Why the U.S. department of war changed their name in 1947 - We Are The Mighty
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Why the U.S. department of war changed their name in 1947

The United States Department of War, also referred to as the War Department, encompassed the United States Cabinet department which was first accountable for the maintenance and operation of the military army. It was also known as the War Office in the early years which was primarily accountable for the naval matters until the foundation of the Navy Department, which followed up in 1798. 

The War Office was also an umbrella for numerous land-based air forces until the foundation of the Department of the Air Force later on September 18, 1947. A civilian recognized as the Secretary of War was within the association who was loaded with finance, purchases, and a small role in guiding military operations. As such, their significance was aggregated in how they supervised the War Department throughout its lifetime. 

The 1947 National Security Act

This is the particular act that authorized a significant restructuring of the U.S government’s military formations and foreign policy. The act made way for the institutions that several presidents incorporated when formulating and executing the foreign policy, consisting of the National Security Council (NSC). 

Why the U.S. department of war changed their name in 1947
The seal of the U.S. Department of War.

The President, Secretary of the State, the Vice President, Secretary of Defense, and other associates like the Central Intelligence Agency (CIA)’s director comprised the council. They all regularly met in the White House to converse long-term issues and more urgent national security emergencies. 

The CIA was the key body in handling civilian intelligence-collecting processes in the government, and afterward, the Defence Intelligence Agency grew to be the primary intelligence authority. The 1947 act also prompted extensive changes in military formations. 

The War Department and Department of the Army amalgamated with the Navy Department to collectively create the Department of Defense. Nevertheless, every branch sustained its service secretaries.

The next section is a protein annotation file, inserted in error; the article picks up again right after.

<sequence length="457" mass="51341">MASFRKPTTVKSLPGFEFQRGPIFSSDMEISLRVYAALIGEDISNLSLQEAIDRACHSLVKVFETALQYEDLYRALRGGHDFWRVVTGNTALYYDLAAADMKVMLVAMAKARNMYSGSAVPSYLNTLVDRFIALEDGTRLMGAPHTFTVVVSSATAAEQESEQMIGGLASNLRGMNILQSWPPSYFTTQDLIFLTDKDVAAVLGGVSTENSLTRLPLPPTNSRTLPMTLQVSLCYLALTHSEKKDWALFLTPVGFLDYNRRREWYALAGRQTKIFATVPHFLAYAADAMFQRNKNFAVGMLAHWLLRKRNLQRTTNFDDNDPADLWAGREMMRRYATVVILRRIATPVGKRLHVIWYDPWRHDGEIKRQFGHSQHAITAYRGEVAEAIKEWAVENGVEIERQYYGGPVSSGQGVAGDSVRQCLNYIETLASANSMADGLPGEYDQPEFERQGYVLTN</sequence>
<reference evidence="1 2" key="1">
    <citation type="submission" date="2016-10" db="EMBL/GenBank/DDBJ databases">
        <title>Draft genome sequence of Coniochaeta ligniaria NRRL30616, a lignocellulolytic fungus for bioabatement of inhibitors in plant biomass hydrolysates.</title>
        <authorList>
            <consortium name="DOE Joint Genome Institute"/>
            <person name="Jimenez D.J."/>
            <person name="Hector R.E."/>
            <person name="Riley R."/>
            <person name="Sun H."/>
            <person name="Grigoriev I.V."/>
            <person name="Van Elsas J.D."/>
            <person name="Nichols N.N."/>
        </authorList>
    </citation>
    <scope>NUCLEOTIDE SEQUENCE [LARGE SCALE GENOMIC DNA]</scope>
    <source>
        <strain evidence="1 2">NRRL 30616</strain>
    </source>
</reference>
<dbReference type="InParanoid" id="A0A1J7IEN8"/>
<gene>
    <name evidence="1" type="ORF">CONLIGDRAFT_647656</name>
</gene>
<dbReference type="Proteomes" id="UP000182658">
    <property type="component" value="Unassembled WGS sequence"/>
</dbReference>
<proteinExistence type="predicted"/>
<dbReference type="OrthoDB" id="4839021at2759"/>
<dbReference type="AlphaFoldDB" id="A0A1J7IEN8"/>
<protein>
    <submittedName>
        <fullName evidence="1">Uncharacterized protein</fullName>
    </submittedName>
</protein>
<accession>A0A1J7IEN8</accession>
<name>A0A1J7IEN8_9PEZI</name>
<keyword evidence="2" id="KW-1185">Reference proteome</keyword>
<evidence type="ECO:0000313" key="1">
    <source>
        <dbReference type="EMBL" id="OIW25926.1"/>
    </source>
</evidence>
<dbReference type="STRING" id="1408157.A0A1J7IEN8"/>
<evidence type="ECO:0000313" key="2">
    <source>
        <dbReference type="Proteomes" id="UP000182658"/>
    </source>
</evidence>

Why the U.S. department of war changed their name in 1947
The emblem of the Department of the Army, derived from the seal of the U.S. War Department.

Expanding Future National Security 

The United States Department of War changed its name through the National Security Act of 1947, whose sole purpose was to offer a comprehensive program for the country’s future security. The act necessitated several changes, such as the one mentioned above of forming the Department of Defense to accomplish the main objective. 

Such departments’ competitive and conflicting policies were obstacles to an accurately synchronized, effective, and united military effort. At the same time, The National Military Establishment (NME) was created to sort such problems out and prevent organizational deficiency. 

Why the U.S. department of war changed their name in 1947
The seal of the Board of War and Ordnance, which the U.S. War Department’s seal is derived from.

The reorganization was responsible for several affairs, such as making a precise and first-hand line of command for all military affairs, to remove the replication of effort in the Department of Defense, especially in engineering and research.

Additionally, it was intended to offer more economical and well-organized administration in the defense establishments and unified tactical direction for the armed forces. It was also responsible for facilitating the operation of the military army under united command. 

The National Security Act exerted a considerable amount of emphasis on national security management with the intelligence community and its numerous capabilities. Besides, the act also founded the NSC, which significantly helped secure the nation’s security assets and coordinated other minor subcommittees to deal with threats to national security. 

Overall, the Department of Defense was held by a mission that provided a rock-hard foundation for the United States’ national policy through the power of the military.  

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